The World Health Organization (WHO) has declared the COVID-19 outbreak to be a public health emergency of international concern. At present there is no vaccine against it. According to the Centers for Disease Control and Prevention (CDC), people with chronic medical conditions like diabetes are at higher risk of getting very sick from this illness.
When people with diabetes develop a viral infection, it can be harder to treat due to fluctuations in blood glucose levels and, possibly, the presence of diabetes complications. There appear to be two reasons for this. Firstly, the immune system is compromised, making it harder to fight the virus and likely leading to a longer recovery period. Secondly, the virus may thrive in an environment of elevated blood glucose1.
That’s why it is extra important for you to take actions to reduce your risk of getting sick with the disease.
Common signs are typical flu-like symptoms: a fever, cough, breathing difficulties, tiredness and muscle aches. Symptoms usually start within 3-7 days of exposure to the virus, but in some cases, it has taken up to 14 days for symptoms to appear.
What should people with diabetes and their loved ones do*?
• Stock up on diabetes supplies (glucagon, ketone strips, etc), over-the-counter medicines and medical supplies (like tissues, rubbing alcohol, etc.) to treat fever and other symptoms.
• Always have enough insulin for the week ahead, in case you get sick or cannot refill.
• Pay extra attention to your glucose control.
• Make sure you will be able to correct the situation if your blood glucose drops suddenly.
• Make sure you have access to enough food.
• If you live alone, make sure someone you can rely on knows you have diabetes as you may require assistance if you get ill.
• Take everyday precautions to keep space between yourself and others.
• When you go out in public, keep away from others who are sick, limit close contact and wash your hands often.
• Avoid crowds as much as possible.
• Avoid cruise travel and non-essential air travel.
• During a COVID-19 outbreak in your community, stay home as much as possible to further reduce your risk of being exposed.
• Wash your hands often with soap and water for at least 20 seconds, especially after blowing your nose, coughing, or sneezing, or having been in a public place.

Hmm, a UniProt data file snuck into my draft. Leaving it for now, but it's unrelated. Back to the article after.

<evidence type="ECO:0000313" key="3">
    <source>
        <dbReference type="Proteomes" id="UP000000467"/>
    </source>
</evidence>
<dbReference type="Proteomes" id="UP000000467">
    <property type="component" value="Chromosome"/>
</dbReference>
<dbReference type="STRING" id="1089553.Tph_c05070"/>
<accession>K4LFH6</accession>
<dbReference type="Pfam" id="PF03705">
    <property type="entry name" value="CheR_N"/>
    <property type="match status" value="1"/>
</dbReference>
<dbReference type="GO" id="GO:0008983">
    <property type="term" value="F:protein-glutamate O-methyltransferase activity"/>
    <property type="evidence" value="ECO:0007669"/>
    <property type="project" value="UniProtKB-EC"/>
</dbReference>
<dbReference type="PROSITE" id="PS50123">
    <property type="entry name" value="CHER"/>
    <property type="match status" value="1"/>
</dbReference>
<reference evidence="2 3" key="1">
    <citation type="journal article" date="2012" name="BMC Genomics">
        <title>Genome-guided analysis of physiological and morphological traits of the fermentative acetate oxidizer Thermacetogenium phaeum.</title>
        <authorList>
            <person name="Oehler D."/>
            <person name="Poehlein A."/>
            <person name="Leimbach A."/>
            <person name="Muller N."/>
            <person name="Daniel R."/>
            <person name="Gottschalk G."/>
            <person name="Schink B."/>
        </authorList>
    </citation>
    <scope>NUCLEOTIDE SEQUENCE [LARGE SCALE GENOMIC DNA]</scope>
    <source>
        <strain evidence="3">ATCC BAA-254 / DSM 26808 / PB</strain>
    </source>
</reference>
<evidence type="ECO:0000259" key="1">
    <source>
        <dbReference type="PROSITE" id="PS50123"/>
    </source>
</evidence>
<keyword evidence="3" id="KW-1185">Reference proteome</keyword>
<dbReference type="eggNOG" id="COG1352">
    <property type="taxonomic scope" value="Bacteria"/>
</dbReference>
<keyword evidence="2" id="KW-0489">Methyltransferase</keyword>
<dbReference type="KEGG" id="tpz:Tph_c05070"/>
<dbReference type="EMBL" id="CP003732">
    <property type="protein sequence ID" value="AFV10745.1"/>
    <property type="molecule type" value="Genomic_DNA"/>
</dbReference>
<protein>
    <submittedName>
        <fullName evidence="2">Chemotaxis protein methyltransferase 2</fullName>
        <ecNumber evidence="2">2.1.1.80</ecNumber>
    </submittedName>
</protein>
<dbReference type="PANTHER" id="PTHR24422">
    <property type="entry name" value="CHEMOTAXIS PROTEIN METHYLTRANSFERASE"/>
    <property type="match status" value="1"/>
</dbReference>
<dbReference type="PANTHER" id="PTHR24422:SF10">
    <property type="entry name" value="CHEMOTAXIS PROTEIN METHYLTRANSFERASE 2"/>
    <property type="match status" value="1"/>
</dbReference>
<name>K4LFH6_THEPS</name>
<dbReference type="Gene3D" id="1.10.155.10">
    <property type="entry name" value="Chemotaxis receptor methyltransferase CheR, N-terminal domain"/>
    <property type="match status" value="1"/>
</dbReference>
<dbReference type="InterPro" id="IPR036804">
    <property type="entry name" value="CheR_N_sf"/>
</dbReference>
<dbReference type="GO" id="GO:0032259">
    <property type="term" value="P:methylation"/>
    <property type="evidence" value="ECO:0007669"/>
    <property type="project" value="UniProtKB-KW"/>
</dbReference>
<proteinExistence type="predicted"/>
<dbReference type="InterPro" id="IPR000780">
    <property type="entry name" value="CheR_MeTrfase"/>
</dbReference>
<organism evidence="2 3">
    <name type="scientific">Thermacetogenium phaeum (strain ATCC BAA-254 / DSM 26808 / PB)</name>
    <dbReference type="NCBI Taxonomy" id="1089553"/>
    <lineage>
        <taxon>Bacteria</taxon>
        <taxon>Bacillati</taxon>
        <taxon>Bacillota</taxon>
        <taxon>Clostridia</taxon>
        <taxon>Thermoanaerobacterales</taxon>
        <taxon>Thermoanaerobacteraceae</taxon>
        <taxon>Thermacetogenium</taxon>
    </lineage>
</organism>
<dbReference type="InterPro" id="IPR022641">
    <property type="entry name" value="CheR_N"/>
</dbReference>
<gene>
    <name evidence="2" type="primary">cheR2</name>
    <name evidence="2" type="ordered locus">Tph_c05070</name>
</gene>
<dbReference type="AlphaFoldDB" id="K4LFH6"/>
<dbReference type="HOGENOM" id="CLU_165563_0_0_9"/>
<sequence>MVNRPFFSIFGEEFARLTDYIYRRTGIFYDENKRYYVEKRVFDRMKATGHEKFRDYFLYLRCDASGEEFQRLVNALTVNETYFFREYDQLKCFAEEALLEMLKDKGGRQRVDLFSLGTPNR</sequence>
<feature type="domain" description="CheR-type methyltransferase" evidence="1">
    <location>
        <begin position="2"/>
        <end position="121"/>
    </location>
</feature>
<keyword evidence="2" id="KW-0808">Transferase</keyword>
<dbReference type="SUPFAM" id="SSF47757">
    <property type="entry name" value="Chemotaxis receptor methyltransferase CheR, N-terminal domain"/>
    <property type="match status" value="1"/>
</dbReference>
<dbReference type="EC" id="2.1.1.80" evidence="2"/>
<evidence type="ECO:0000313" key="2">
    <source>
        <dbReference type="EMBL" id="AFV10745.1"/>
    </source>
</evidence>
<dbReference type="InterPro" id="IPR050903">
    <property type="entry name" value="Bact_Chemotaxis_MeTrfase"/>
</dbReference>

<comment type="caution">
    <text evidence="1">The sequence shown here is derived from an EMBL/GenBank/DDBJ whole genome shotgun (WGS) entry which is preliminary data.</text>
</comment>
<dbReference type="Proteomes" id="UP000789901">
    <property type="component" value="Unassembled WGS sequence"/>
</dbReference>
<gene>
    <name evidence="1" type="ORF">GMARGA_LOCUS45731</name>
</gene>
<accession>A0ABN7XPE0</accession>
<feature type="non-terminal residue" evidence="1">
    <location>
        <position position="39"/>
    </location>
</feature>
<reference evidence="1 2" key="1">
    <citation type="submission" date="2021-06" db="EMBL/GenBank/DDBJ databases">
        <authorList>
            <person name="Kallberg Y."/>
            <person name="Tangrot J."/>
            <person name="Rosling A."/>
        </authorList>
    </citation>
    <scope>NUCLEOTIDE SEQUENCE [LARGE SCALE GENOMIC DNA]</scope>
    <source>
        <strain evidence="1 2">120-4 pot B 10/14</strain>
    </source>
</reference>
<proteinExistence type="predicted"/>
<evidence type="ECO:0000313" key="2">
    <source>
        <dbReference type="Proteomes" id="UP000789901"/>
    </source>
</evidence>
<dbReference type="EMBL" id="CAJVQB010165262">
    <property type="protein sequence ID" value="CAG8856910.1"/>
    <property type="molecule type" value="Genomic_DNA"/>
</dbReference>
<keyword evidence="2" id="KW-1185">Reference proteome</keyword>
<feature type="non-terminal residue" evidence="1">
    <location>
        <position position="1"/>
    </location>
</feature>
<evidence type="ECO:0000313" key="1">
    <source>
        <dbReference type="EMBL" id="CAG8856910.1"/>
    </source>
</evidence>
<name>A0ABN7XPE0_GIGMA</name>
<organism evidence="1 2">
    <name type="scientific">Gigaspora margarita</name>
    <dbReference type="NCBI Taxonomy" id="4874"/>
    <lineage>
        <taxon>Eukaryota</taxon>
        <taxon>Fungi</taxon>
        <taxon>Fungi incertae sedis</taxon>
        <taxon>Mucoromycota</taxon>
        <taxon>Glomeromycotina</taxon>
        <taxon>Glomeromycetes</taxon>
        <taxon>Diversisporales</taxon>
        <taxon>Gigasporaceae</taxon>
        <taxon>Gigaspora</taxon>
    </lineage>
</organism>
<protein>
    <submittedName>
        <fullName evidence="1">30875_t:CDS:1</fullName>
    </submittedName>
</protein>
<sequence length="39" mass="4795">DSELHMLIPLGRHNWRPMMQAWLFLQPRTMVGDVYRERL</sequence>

• If soap and water are not available, use a hand sanitizer that contains at least 60% alcohol.
• To the extent possible, avoid touching high-touch surfaces in public places – elevator buttons, door handles, handrails, handshaking with people, etc. Use a tissue or your sleeve to cover your hand or finger if you must touch something.
• Avoid touching your face, nose, eyes, etc.
What should you do if you start to feel sick*?
• If you show flu-like symptoms (raised temperature, cough, difficulty breathing), it is important to consult a healthcare professional.
• Any infection is going to raise your glucose levels and increase your need for fluids, so make sure you can access a sufficient supply of water.
• Call your doctor’s office immediately if you have medium or large ketones (and if instructed to with trace or small ketones).
Click here to read more from the DRI’s Education and Nutrition Service about diabetes management during the COVID-19 pandemic>
*This list is not all inclusive. Please consult your medical provider for any symptoms that are severe or concerning.
1. International Diabetes Federation: https://diabetesvoice.org/en/news/covid-19-and-diabetes/?fbclid=IwAR2HksnCHkMriIwZMm5PNWQiirwpz68w47d-eO9dqSta7ePWcb6avpYPwIA
2. Centers for Disease Control and Prevention: https://www.cdc.gov/coronavirus/2019-ncov/specific-groups/high-risk-complications.html
3. World Health Organization: https://www.who.int/emergencies/diseases/novel-coronavirus-2019
4. American Diabetes Association: https://www.diabetes.org/diabetes/treatment-care/planning-sick-days/coronavirus